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Anglican Leader: Women Priests
Shouldn't Prevent a Union with Rome
A week and a half after losing five Anglican bishops to the Catholic Church, the leader of the worldwide Anglican Communion reaffirmed his dedication to ecumenical relations between the two churches--and his belief that female Anglican priests should not be an impediment to union.
Archbishop of Canterbury Rowan Williams spoke November 17 at a ceremony marking the 50th anniversary of the Vatican's ecumenical office. Dozens of senior Catholic leaders attended, including the church's No. 2 official, Secretary of State Cardinal Tarcisio Bertone.
While reflecting on progress in Anglican-Catholic relations, Williams admitted to "intractable difficulties" in two areas: disputes
over the authority of the pope, and a failure of the two churches "to recognize each other's ministries fully."
Catholics insist on an all-male priesthood, while several parts of the Anglican Communion--including the Church of England, the Episcopal Church in the U. S. and the Anglican Church of Canada – ordain women.
Williams echoed a statement from his November 2009 address to a Vatican ecumenical conference, when he asked rhetorically "in what way" the ordination of women priests could "compromise the purposes of the church."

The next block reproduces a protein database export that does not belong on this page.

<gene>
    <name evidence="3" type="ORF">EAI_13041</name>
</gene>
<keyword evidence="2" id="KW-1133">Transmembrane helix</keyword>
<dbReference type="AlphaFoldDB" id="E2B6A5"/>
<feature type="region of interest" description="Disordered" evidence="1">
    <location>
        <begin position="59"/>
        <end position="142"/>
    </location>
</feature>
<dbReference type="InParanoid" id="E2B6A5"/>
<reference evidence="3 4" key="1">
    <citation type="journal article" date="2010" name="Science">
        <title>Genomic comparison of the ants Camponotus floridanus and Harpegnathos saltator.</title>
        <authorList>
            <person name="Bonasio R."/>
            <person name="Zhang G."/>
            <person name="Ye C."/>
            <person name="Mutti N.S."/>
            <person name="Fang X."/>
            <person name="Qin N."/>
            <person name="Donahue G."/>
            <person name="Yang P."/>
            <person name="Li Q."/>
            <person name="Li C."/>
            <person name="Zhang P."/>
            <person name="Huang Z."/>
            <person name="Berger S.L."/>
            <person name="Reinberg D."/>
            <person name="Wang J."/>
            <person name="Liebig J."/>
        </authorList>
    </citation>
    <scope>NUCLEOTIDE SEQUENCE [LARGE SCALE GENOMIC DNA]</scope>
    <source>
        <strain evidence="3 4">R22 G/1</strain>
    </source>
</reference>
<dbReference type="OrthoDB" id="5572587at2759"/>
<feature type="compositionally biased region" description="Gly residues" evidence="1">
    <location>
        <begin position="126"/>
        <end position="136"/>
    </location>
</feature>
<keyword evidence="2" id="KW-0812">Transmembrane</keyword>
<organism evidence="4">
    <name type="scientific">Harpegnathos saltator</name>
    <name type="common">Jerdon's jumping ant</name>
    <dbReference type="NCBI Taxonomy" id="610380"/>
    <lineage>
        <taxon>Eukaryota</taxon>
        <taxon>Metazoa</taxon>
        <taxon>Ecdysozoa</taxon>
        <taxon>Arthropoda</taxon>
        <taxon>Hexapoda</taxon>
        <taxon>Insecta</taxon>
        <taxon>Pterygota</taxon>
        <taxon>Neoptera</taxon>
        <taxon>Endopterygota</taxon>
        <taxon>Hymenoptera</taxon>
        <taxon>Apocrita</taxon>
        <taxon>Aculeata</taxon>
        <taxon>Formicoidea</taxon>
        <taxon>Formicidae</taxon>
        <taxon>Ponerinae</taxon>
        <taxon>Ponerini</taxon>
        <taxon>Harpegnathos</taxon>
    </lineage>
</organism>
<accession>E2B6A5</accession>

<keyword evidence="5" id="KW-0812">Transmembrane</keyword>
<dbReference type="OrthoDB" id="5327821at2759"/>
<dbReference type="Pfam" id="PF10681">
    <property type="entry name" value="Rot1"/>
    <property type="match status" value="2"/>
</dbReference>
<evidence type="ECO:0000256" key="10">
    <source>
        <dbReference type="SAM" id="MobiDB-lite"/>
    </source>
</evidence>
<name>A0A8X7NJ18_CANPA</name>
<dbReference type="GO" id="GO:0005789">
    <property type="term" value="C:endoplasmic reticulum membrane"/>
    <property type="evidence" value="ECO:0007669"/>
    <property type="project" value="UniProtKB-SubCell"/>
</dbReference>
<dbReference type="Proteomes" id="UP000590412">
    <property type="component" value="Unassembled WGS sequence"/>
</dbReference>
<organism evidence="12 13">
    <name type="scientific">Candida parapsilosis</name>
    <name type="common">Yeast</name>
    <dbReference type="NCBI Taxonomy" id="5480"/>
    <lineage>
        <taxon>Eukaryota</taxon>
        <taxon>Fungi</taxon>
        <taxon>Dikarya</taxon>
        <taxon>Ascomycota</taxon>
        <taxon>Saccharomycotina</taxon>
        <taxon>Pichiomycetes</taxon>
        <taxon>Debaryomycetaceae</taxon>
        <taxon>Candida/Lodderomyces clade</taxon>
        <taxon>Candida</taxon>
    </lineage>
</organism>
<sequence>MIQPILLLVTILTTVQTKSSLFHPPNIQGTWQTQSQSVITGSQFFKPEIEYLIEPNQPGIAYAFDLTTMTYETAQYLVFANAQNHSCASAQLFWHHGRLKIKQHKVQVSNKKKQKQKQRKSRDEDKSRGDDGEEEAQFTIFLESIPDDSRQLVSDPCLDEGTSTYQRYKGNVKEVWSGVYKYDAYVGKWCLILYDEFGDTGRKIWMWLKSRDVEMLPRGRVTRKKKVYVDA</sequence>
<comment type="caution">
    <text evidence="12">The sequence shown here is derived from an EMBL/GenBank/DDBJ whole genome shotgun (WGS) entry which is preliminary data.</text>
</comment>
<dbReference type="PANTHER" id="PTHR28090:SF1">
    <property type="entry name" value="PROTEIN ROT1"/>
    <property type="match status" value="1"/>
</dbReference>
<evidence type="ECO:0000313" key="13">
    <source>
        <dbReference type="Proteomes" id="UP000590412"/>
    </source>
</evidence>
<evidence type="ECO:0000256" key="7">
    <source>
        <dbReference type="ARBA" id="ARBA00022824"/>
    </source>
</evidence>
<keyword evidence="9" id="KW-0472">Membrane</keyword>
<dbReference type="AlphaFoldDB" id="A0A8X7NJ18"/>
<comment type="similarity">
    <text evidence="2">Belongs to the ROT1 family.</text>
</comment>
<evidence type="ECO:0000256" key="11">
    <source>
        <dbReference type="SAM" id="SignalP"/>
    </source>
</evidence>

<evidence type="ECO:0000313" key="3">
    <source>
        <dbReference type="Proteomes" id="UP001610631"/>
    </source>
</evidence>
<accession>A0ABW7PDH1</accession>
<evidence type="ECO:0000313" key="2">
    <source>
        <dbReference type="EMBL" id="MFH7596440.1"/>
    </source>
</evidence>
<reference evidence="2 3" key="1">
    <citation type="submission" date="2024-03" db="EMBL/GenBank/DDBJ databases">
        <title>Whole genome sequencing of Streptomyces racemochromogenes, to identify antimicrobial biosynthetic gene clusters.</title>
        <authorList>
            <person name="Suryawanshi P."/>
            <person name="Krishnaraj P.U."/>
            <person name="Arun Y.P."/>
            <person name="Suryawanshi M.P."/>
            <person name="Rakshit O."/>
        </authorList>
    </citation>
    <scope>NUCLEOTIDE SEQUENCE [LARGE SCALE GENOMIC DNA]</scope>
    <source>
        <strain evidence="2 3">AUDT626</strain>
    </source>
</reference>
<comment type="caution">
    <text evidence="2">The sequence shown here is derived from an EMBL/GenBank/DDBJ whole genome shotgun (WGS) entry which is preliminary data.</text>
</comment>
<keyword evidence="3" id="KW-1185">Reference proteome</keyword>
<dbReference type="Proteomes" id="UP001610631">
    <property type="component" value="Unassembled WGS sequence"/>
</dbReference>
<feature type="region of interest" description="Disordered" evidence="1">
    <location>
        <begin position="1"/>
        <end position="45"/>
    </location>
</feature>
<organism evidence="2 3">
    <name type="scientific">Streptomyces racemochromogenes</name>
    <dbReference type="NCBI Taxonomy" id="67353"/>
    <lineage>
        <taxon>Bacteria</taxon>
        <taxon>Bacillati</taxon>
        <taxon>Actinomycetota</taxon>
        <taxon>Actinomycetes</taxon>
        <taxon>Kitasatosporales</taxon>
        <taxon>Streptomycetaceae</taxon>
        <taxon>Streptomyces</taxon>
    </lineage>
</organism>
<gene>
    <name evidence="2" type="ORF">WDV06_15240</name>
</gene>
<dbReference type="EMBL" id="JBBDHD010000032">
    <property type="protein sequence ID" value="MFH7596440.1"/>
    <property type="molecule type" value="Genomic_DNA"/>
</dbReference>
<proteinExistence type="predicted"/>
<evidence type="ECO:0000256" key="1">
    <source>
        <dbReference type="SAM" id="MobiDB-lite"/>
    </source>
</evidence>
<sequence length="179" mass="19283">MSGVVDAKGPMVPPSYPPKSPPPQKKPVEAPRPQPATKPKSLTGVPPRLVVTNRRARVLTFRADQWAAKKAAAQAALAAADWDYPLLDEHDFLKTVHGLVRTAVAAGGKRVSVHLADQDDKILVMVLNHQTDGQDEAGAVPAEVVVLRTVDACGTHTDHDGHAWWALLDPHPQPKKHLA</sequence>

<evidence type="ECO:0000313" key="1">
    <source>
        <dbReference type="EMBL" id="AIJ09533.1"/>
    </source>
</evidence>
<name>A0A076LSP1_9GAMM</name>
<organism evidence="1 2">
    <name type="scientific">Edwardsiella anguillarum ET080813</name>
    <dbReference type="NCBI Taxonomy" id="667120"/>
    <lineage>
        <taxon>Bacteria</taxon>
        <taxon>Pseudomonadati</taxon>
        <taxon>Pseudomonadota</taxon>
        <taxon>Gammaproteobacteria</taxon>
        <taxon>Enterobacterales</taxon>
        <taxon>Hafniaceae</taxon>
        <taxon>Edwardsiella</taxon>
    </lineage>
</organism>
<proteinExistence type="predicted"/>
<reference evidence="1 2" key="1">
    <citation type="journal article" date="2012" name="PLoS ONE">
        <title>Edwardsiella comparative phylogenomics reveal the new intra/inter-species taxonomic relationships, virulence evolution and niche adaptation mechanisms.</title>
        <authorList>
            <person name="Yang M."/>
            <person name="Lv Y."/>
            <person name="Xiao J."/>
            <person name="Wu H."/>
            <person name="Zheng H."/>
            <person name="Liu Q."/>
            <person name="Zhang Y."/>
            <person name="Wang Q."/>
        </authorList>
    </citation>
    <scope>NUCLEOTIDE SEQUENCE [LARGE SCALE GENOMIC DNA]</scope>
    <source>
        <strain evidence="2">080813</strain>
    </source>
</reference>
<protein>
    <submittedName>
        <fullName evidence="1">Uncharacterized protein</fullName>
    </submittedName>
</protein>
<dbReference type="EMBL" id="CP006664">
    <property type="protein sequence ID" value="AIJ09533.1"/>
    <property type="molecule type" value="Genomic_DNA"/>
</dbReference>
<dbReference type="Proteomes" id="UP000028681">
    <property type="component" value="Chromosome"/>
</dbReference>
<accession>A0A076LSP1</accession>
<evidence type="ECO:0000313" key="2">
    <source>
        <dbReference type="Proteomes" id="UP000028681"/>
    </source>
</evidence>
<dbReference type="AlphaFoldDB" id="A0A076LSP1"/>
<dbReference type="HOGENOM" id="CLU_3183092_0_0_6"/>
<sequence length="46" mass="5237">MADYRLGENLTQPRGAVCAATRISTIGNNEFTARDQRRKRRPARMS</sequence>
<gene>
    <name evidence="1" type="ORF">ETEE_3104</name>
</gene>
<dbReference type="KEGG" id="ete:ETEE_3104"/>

The issue has provoked tension not only between Rome and Canterbury, but within the Church of England itself.
Earlier this month, five Church of England bishops announced plans to join the Catholic church under a Vatican program that permits them to retain many traditional Anglican forms of worship and governance in special Catholic dioceses. The Vatican designed the program to facilitate the conversion of Anglicans upset by their churches' growing acceptance of homosexuality and women priests.
In his speech, Williams did not refer to the bishops' conversion or to the Vatican's overture to Anglican converts.